MADRID (Reuters) – In the Guadalix mountains outside Madrid, Argentine horse whisperer Fernando Noailles uses his animals to help people suffering from stress and anxiety.
MUMBAI (Reuters) – State Bank of India (SBI) projected a recovery over the next two years after a record 77.18 billion-rupee ($ 1.13 billion) fourth-quarter net loss following stricter central bank rules around bad loans, sending its shares to a nearly six-week closing high.
State of Decay 2 sometimes feels like a far-too-real representation of the mundane reality that comes with surviving a zombie apocalypse. Consistently being on the hunt for food, resources to craft ammunition, and survivors to bolster your ranks doesn’t always translate into a captivating gameplay loop–especially when you’re faced with horrors other than the countless undead that roam around you.
Like the first game from Undead Labs, State of Decay 2 infrequently checks in with an overarching narrative. You’re given the choice of three pairs of survivors to start off with, each with their own bare-bones background stories. Those stories don’t really matter, but your decision does define your starting area and the preliminary survivors you’ll team up with to combat a growing sickness called the Blood Plague. The plague is the singular goal for you to work against, as your community strives to eradicate it from your town and build towards a brighter future.
That mission boils down to finding zombie-invested settlements that you’ll need to first scout out and ultimately destroy, with grotesque, beating Plague Hearts at the center. These fights are the only real way to measure progression through State of Decay 2’s otherwise open-ended campaign. Each settlement you conquer strengthens the rest, forcing you to step back and regroup before attempting to blow up the next. They’re the toughest challenges the game has to offer, too, serving up waves of foes for you to fight as you valiantly lob another Molotov at the heart, hoping it vaporizes and takes all the nearby undead with it. Unfortunately, they are basic action set-pieces at their core, without much variety to help shake up the otherwise monotonous scavenging that surrounds them.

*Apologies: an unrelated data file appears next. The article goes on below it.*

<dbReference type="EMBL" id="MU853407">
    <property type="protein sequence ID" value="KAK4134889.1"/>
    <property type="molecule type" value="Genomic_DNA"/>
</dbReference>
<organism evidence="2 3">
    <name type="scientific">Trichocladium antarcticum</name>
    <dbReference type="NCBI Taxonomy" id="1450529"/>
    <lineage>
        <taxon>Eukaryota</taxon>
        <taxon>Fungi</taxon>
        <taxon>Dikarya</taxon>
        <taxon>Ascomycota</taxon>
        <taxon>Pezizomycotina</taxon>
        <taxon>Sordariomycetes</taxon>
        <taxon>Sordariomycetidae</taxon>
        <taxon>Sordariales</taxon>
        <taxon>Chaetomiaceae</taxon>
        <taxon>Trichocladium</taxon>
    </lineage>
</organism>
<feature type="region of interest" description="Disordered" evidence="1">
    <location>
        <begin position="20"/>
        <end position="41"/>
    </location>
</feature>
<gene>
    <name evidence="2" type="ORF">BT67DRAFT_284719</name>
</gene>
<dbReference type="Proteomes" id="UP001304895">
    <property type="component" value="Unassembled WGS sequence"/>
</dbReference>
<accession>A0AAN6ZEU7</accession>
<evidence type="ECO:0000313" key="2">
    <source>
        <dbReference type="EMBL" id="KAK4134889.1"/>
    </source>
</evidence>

State of Decay 2 is primarily about survival, and it bears all the baggage the genre is known for. Although you’re spared the stress of dealing with individual meters for hunger and thirst, you’ll instead be engaging with ones that affect your community. Food, medical supplies, and crafting materials all factor into the stability of your community, with the overall mood of your survivors governing how well you’re doing. Supplies are littered around the dilapidated and abandoned settlements surrounding you, which are easily scouted with a little high ground. Your objectives hardly stray from going out, clearing an area of enemies, and scrounging around for consumables, gear, and large rucksacks of the more pertinent supplies you’ll need to keep settlers happy.
The act of gathering these supplies is rarely gratifying, though. Although your settlement initially requires some quick work to get on its feet, State of Decay 2 hardly feels like it will fail you for slacking on your routine duties. Certain base structures, for example, have daily resources costs that might trick you into thinking you’ll need a steady supply coming through. But because days tick by so slowly (I finished my core objectives within the first 10 days) this never becomes a real concern. Resources only become troublesome when you need them to craft something specific, such as ammo or plague cures. They’re short-lived problems though, which hardly force you to pause and think about how you’re setting up your settlement. It’s rare for State of Decay 2 to make you feel pressure over the choices you make, which just make all of its interesting sub-systems feel shallow.